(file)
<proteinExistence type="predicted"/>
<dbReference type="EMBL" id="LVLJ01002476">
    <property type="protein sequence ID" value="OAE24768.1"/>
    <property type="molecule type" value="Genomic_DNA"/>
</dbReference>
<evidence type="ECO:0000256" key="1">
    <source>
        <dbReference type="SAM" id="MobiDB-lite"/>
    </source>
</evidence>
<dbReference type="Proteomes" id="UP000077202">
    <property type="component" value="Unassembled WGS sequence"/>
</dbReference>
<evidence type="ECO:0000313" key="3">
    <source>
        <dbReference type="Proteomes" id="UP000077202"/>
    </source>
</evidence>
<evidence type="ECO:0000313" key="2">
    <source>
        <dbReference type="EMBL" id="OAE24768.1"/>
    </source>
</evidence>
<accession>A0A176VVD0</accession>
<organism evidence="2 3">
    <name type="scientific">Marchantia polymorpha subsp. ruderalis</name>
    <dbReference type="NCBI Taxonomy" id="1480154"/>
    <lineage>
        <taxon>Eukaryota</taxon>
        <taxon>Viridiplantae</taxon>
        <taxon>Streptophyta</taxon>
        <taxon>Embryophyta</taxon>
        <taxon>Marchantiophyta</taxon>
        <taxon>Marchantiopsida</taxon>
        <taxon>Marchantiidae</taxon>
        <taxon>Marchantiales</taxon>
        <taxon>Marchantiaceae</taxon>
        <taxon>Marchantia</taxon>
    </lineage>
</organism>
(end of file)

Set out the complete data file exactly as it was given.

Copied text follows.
<proteinExistence type="predicted"/>
<dbReference type="EMBL" id="LVLJ01002476">
    <property type="protein sequence ID" value="OAE24768.1"/>
    <property type="molecule type" value="Genomic_DNA"/>
</dbReference>
<evidence type="ECO:0000256" key="1">
    <source>
        <dbReference type="SAM" id="MobiDB-lite"/>
    </source>
</evidence>
<dbReference type="Proteomes" id="UP000077202">
    <property type="component" value="Unassembled WGS sequence"/>
</dbReference>
<evidence type="ECO:0000313" key="3">
    <source>
        <dbReference type="Proteomes" id="UP000077202"/>
    </source>
</evidence>
<evidence type="ECO:0000313" key="2">
    <source>
        <dbReference type="EMBL" id="OAE24768.1"/>
    </source>
</evidence>
<accession>A0A176VVD0</accession>
<organism evidence="2 3">
    <name type="scientific">Marchantia polymorpha subsp. ruderalis</name>
    <dbReference type="NCBI Taxonomy" id="1480154"/>
    <lineage>
        <taxon>Eukaryota</taxon>
        <taxon>Viridiplantae</taxon>
        <taxon>Streptophyta</taxon>
        <taxon>Embryophyta</taxon>
        <taxon>Marchantiophyta</taxon>
        <taxon>Marchantiopsida</taxon>
        <taxon>Marchantiidae</taxon>
        <taxon>Marchantiales</taxon>
        <taxon>Marchantiaceae</taxon>
        <taxon>Marchantia</taxon>
    </lineage>
</organism>